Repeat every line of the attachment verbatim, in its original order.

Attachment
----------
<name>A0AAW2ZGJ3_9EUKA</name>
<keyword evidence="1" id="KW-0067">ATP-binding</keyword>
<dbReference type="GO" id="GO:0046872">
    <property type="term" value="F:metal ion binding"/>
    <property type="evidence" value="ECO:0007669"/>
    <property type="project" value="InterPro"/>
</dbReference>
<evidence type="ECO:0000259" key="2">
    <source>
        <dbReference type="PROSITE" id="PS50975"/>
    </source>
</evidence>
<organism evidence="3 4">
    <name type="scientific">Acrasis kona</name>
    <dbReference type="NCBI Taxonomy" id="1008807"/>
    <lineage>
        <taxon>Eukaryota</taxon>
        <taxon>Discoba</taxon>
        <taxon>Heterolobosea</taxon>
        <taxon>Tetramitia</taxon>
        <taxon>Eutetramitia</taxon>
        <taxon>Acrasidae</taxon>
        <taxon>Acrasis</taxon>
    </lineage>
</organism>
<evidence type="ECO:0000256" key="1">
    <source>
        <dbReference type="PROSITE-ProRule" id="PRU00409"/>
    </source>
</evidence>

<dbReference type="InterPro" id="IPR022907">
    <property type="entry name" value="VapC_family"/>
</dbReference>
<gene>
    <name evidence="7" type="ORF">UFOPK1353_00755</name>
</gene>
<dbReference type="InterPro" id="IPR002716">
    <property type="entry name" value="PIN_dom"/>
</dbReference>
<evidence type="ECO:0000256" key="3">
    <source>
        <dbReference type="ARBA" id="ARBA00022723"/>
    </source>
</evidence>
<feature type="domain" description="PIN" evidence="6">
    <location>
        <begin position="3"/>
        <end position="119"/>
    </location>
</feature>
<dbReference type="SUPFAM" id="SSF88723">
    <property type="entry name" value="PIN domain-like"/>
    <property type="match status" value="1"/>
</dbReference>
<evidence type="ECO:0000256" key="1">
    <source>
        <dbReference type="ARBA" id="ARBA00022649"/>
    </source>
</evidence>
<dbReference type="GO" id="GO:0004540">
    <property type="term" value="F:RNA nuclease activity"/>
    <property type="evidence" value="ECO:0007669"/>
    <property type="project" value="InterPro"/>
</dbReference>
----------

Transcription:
<name>A0AAW2ZGJ3_9EUKA</name>
<keyword evidence="1" id="KW-0067">ATP-binding</keyword>
<dbReference type="GO" id="GO:0046872">
    <property type="term" value="F:metal ion binding"/>
    <property type="evidence" value="ECO:0007669"/>
    <property type="project" value="InterPro"/>
</dbReference>
<evidence type="ECO:0000259" key="2">
    <source>
        <dbReference type="PROSITE" id="PS50975"/>
    </source>
</evidence>
<organism evidence="3 4">
    <name type="scientific">Acrasis kona</name>
    <dbReference type="NCBI Taxonomy" id="1008807"/>
    <lineage>
        <taxon>Eukaryota</taxon>
        <taxon>Discoba</taxon>
        <taxon>Heterolobosea</taxon>
        <taxon>Tetramitia</taxon>
        <taxon>Eutetramitia</taxon>
        <taxon>Acrasidae</taxon>
        <taxon>Acrasis</taxon>
    </lineage>
</organism>
<evidence type="ECO:0000256" key="1">
    <source>
        <dbReference type="PROSITE-ProRule" id="PRU00409"/>
    </source>
</evidence>

<dbReference type="InterPro" id="IPR022907">
    <property type="entry name" value="VapC_family"/>
</dbReference>
<gene>
    <name evidence="7" type="ORF">UFOPK1353_00755</name>
</gene>
<dbReference type="InterPro" id="IPR002716">
    <property type="entry name" value="PIN_dom"/>
</dbReference>
<evidence type="ECO:0000256" key="3">
    <source>
        <dbReference type="ARBA" id="ARBA00022723"/>
    </source>
</evidence>
<feature type="domain" description="PIN" evidence="6">
    <location>
        <begin position="3"/>
        <end position="119"/>
    </location>
</feature>
<dbReference type="SUPFAM" id="SSF88723">
    <property type="entry name" value="PIN domain-like"/>
    <property type="match status" value="1"/>
</dbReference>
<evidence type="ECO:0000256" key="1">
    <source>
        <dbReference type="ARBA" id="ARBA00022649"/>
    </source>
</evidence>
<dbReference type="GO" id="GO:0004540">
    <property type="term" value="F:RNA nuclease activity"/>
    <property type="evidence" value="ECO:0007669"/>
    <property type="project" value="InterPro"/>
</dbReference>